4 carrots (diced)

2 chicken bouillon cubes

6 cups water

1 tsp. salt

3/4 tsp. pepper

1/2 Tbsp. vegetable flakes

4 celery stalks

6 cups milk

Sauté onions in butter. Add potatoes, carrots, chicken bouillon, water, salt, pepper, vegetable flakes and celery. Boil until done (approximately 20 minutes.) Add milk. Heat but do not boil.

 

Dough:

2 cups flour

1 egg

1 tsp. baking powder

1/2 tsp. salt

1/4 cup milk

1/4 cup water

Boil 20 minutes or longer.

 

Cranberry Coffee Cake

3/4 cup margarine (softened)

1 1/2 cups sugar

3 eggs (room temperature)

1 1/2 tsp. almond extract

3 cups all-purpose flour

1/1/2 tsp. baking powder

1 1/2 cups sour cream

11/2

1/2 cups chopped walnuts

In a large bowl, cream margarine and butter until light. Add eggs, one at a time, beating thoroughly after each addition. Beat in almond extract. Sift together flour, baking powder, baking soda, salt. Add to creamed mixture alternately with sour cream, beating well after each addition. Spoon a third of batter into greased and floured Bundt or other 12 cup tube pan.  Crumble a third of cranberry over batter. Repeat. Sprinkle nuts over top. Bake at 350 degrees for one hour or until cake tests done.  Cool in pan for 5 minutes. Remove from pan and cool on wire rack. Drizzle glaze on top. Serve warm or cool. Serves about 20.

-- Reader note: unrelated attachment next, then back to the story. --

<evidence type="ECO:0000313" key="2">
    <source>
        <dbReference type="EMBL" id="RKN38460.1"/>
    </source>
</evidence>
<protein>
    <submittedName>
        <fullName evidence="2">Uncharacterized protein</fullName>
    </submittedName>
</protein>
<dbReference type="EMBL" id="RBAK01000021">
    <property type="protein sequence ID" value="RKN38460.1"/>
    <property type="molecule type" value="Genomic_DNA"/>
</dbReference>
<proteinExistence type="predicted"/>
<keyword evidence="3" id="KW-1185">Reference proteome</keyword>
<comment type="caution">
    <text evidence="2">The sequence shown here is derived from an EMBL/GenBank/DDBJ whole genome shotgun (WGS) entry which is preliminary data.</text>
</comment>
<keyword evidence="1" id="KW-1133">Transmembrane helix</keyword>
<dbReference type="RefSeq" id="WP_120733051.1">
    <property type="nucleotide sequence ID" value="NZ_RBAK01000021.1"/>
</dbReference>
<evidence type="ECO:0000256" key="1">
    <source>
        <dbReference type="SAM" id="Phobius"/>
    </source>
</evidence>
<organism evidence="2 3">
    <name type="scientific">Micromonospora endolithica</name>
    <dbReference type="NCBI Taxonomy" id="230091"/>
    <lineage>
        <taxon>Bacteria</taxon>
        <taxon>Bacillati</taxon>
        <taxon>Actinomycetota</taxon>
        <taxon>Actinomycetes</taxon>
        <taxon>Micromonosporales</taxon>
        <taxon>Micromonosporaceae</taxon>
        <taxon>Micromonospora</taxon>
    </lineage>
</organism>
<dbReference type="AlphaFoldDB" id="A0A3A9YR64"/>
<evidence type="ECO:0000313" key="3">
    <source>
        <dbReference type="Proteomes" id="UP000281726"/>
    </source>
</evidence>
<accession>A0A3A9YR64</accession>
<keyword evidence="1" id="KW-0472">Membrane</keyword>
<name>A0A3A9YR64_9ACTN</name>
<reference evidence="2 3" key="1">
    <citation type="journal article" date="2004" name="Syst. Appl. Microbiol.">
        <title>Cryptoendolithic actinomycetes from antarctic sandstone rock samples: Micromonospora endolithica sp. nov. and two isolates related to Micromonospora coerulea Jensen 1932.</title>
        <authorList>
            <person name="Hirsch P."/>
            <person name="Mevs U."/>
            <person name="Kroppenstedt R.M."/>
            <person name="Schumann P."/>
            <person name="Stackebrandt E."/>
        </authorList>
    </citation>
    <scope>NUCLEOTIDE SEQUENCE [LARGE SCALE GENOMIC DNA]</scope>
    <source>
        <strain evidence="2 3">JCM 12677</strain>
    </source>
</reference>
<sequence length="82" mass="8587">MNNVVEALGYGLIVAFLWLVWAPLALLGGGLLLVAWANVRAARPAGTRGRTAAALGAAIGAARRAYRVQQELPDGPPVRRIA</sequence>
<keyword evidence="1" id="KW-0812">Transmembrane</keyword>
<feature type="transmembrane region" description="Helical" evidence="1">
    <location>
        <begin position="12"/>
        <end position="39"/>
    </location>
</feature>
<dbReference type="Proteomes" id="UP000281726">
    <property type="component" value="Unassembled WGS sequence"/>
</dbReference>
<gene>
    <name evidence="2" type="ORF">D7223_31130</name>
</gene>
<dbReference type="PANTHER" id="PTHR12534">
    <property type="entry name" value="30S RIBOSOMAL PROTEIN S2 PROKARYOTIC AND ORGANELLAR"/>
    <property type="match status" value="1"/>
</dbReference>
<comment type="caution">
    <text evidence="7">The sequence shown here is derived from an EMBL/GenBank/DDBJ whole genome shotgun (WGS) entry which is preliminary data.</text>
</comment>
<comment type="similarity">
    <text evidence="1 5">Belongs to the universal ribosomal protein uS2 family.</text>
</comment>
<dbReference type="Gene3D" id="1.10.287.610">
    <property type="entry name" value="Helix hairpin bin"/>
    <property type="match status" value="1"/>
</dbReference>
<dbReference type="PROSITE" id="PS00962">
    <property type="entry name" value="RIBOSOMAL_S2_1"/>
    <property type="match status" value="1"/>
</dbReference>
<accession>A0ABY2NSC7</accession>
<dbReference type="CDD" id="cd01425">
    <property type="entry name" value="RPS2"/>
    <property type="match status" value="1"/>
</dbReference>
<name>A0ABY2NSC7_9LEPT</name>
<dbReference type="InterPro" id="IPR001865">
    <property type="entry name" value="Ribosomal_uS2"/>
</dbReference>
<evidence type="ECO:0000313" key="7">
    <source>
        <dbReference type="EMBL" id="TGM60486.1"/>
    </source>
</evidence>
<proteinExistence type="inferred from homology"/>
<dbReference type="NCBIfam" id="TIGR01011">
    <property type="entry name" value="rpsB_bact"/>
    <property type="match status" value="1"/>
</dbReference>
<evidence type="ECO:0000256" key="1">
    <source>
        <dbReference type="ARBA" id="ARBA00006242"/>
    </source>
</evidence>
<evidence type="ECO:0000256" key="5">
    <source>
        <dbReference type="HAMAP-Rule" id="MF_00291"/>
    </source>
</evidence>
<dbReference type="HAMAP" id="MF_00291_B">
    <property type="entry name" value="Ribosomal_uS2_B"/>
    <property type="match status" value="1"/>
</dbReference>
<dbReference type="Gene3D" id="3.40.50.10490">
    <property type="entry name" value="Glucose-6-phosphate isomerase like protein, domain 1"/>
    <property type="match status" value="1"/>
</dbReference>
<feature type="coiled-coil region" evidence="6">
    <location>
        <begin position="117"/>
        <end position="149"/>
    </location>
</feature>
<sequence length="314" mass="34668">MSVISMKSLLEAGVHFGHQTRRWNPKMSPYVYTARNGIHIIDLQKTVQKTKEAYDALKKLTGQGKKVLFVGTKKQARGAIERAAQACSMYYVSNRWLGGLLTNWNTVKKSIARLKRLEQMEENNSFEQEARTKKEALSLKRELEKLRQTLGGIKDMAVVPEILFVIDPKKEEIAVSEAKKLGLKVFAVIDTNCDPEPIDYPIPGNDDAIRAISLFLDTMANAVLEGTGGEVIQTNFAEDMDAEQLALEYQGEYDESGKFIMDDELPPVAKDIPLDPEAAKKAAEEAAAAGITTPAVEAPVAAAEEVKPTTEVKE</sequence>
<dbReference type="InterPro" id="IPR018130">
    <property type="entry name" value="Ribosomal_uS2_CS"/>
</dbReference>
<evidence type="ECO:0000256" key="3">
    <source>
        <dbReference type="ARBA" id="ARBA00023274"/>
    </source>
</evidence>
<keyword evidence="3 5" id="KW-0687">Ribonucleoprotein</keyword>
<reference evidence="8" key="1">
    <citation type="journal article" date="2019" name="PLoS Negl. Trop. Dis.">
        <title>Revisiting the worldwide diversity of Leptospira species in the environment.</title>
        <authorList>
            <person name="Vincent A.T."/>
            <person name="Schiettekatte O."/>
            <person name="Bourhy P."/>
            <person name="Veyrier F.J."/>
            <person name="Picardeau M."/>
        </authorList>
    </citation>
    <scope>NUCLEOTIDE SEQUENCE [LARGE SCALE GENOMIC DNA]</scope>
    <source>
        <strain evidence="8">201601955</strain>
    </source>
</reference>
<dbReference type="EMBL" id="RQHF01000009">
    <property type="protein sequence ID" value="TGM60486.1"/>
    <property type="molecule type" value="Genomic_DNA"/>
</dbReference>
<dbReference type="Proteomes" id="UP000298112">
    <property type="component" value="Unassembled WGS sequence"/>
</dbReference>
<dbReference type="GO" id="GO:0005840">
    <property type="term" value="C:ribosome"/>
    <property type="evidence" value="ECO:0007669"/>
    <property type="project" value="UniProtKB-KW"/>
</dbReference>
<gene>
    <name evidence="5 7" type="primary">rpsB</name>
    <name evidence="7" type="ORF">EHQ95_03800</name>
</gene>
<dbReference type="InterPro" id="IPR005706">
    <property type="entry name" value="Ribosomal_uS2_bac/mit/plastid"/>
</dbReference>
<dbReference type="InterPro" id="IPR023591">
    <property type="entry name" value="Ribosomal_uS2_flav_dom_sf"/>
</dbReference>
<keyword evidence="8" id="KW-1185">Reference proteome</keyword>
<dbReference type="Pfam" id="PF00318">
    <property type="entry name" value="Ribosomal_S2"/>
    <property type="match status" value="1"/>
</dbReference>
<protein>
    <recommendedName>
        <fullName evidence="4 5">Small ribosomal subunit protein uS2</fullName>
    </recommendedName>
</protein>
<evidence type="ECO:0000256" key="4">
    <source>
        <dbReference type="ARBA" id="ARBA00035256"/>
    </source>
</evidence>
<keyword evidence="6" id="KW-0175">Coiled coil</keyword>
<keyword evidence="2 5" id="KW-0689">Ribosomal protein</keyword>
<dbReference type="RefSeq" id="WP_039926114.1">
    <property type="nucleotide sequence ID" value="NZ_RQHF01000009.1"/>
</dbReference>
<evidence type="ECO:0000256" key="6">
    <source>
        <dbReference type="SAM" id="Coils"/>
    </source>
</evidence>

Glaze:

3/4 cup confectioners’ sugar

1 Tbsp. warm water

12 tsp. almond extract

In a small bowl, blend confectioners’ sugar with water and almond extract until smooth.

“My daughter-in-law, Garnet Perman, mixes all the ingredients in the evening and bakes it in time for her companies’ arrival, so it’s warm and fresh.”